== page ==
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Three ways FE colleges can mitigate the risk of budget cuts and save money this year

Charles Darwin himself said that it’s not the strongest that survive, nor the most intelligent, but those that are most adaptable and responsive to change. A fitting sentiment that will echo through the annals of colleges and FE institutions across the country in 2016 – as 2015’s significant and unprecedented education budget cuts take their toll.

Since 2011, colleges have suffered consecutive funding cuts. So much so that the SFCA now concedes that the sector is “under serious threat”, with almost every college fearful of the financial health of their institutions. A report from the National Audit Office revealed that almost half of colleges were in deficit in 2013-14 and The Association of Colleges reports that the average college has made 105 redundancies since 2009/10.

That colleges can no longer guarantee the appropriate funding needed to keep their heads above water is to some extent out of their control, but the ability to mitigate the risk of this is not. The key to their survival rests on fundamental reinvention, and an unprecedented commitment to deliver far more, for far less.

And as is the case across many industries, it starts with cutting costs and creating efficiencies. Here are a few places to start:

Paper invoices are out

The manual processing of paper invoices by staff not only wastes valuable hours that could be redirected to more high value activities, but it is also prone to human error, not to mention the environmental impact. With the average administration cost for a single invoice coming in at £37, inefficient invoicing is costing FE colleges far more than it should.

Colleges should note that electronic invoicing is gradually becoming a standard practice across the vast majority of industries. Unlike their paper equivalent, e-invoices can be easily edited in the event that a mistake is made, and can be both sent, received and safely stored via a host of electronic devices without the need for any human input.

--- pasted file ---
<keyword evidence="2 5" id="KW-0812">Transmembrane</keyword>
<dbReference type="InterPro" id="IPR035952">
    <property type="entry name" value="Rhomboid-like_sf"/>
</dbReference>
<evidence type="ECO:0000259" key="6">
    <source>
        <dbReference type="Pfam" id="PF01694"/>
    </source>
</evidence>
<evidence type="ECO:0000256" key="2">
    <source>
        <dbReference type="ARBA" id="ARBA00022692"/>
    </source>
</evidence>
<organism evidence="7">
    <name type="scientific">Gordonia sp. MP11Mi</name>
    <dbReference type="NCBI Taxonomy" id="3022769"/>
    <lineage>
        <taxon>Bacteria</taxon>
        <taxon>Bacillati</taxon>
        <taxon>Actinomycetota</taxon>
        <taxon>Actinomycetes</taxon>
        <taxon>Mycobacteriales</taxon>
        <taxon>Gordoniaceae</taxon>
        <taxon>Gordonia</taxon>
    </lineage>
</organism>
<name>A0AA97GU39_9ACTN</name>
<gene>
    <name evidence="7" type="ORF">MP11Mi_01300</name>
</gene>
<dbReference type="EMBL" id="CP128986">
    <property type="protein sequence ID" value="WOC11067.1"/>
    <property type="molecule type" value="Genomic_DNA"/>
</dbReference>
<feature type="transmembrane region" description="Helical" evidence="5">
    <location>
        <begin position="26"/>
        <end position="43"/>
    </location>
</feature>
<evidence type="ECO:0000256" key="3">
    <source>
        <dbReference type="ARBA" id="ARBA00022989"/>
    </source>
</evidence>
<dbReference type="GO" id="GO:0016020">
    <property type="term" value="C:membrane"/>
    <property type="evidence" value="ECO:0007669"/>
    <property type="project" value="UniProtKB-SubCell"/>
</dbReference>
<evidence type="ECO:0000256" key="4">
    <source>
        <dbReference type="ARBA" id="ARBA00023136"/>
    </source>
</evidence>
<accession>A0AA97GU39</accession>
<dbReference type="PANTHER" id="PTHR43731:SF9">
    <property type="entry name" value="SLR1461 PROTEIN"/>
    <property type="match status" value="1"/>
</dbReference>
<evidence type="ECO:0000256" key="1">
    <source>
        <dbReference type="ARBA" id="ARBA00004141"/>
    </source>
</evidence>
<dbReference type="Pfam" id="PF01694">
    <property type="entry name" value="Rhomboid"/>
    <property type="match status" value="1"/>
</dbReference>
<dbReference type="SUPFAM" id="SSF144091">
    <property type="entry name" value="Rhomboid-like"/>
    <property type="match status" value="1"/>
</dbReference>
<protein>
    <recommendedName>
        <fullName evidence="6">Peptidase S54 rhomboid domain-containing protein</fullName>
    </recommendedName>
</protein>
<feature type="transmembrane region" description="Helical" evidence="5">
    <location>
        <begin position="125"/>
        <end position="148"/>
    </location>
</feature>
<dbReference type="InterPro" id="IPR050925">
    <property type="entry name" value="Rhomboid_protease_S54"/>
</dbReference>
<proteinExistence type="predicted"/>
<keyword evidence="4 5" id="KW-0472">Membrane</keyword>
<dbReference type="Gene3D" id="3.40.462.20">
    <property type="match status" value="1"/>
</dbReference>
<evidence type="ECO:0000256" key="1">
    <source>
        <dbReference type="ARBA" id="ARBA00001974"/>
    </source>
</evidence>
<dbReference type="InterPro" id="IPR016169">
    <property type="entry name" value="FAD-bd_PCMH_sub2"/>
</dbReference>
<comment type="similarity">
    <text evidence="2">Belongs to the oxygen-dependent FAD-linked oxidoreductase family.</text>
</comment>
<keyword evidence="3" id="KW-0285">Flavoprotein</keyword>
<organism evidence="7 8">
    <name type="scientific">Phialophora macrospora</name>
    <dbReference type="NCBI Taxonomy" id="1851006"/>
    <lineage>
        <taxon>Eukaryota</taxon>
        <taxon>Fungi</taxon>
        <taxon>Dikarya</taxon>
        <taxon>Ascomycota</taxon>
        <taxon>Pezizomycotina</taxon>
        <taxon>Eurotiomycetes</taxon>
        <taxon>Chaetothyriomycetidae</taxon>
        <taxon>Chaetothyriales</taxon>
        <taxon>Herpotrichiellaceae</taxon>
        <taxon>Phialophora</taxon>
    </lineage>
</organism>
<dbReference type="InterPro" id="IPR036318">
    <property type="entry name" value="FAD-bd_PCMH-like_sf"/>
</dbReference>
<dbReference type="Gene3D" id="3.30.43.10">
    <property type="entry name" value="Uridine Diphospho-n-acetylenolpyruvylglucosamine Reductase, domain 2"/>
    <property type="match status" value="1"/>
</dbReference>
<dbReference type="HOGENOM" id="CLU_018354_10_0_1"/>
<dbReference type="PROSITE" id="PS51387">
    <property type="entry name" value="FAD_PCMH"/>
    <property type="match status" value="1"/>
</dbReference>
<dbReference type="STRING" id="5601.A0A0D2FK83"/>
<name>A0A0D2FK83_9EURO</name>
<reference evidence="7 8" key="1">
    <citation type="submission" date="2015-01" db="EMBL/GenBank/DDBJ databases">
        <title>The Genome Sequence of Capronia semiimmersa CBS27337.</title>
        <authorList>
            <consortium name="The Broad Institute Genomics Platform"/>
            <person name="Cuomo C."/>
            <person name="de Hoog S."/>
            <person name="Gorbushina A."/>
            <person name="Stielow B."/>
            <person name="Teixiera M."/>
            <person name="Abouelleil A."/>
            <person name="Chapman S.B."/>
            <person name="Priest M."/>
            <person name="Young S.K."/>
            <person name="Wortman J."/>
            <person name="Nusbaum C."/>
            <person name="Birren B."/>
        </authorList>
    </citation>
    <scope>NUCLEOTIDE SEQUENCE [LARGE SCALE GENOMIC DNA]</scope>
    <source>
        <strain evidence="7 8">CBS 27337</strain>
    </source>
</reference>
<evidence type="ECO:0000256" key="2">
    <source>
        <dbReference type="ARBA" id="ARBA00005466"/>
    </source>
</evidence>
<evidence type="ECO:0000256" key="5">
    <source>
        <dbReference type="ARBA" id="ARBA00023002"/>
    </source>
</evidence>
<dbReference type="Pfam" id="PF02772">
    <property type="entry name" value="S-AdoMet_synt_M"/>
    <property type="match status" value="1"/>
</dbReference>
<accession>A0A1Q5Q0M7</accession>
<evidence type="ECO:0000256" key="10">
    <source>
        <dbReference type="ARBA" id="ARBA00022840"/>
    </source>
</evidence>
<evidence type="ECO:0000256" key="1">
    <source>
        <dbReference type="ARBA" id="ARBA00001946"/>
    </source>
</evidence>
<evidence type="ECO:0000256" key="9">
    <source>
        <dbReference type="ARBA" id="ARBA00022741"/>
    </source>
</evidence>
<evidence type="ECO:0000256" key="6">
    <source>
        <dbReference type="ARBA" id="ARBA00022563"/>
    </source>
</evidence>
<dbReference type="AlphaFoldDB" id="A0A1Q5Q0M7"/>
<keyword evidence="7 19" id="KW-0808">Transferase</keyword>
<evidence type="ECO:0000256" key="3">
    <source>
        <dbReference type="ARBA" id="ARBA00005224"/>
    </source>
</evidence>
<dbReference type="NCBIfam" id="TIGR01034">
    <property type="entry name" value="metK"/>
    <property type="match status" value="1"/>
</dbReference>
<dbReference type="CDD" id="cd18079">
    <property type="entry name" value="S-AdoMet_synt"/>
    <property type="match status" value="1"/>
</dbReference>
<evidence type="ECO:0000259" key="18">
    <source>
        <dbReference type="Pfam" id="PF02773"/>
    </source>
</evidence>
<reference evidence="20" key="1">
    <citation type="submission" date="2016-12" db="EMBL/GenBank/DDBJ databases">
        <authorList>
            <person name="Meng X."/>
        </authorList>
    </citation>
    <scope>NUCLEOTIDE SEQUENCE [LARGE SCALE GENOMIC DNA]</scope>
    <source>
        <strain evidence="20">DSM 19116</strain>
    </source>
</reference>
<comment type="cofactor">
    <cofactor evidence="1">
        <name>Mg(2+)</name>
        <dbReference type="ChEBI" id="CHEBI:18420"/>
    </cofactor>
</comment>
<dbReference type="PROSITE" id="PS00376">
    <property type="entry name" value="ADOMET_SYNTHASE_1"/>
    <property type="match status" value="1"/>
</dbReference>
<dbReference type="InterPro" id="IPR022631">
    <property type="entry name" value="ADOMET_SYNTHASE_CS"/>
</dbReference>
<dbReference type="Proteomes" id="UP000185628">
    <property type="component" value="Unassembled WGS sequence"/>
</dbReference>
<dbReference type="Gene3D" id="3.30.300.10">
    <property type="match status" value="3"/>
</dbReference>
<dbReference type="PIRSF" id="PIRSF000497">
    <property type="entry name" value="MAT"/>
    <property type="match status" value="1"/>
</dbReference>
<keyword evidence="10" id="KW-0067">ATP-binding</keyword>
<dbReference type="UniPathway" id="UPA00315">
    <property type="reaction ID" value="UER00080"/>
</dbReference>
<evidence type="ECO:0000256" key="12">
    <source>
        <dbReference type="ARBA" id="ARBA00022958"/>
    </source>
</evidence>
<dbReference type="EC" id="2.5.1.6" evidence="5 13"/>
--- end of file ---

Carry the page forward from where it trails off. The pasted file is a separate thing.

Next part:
Cash is no longer king

Electronic payments overtook cash a long time ago. The earliest forms of credit cards were introduced over half a century ago, so it may come as a surprise that in 2015 smaller institutions still collect just under £1million in physical currency per year.

Cash handling is extremely inefficient; reducing these manual processes and resources around payments can, in fact, save college’s £30,000 per year, or more.

What’s more, electronic payments are not just more efficient, they are also far more versatile. Technological advancements have paved the way for far greater customer choice: parents and students can now make payments via credit or debit card, direct debits, electronic fund transfers, mobile, contactless – the list goes on. Given the sheer number of more efficient alternatives, the fact that some colleges continue to process large volumes of cash payments every year is unfathomable.

Automate debt collection

Institutions often incur significant administrative costs in pursuit of outstanding debts. In some cases, this can outweigh the cost of the monies due, leaving FE colleges with a choice: waste money chasing debtors, or allow debtors to default.

But colleges do not have to make this choice anymore. Just as modern technology is helping to alleviate the administrative burden of routine personal and business tasks, there are now different types of automated debt collection software that can be tailored to the particular needs of institutions like FE colleges. Cutting down on the money and time lost through pursuing debt will go a long way to improving a college’s financial standing in the face of future cuts.

As is the case across business as a whole, it’s the institutions that are more efficient and make better use of resources that are able to thrive in difficult conditions. And while the road ahead is a rocky one for the FE sector, it is those colleges that are taking the necessary steps to mitigate the impact of budget cuts that will find themselves in a stronger position to overcome any subsequent funding issues going forward.

Holger Bollmann is director at HE/FE payments specialist WPM Education

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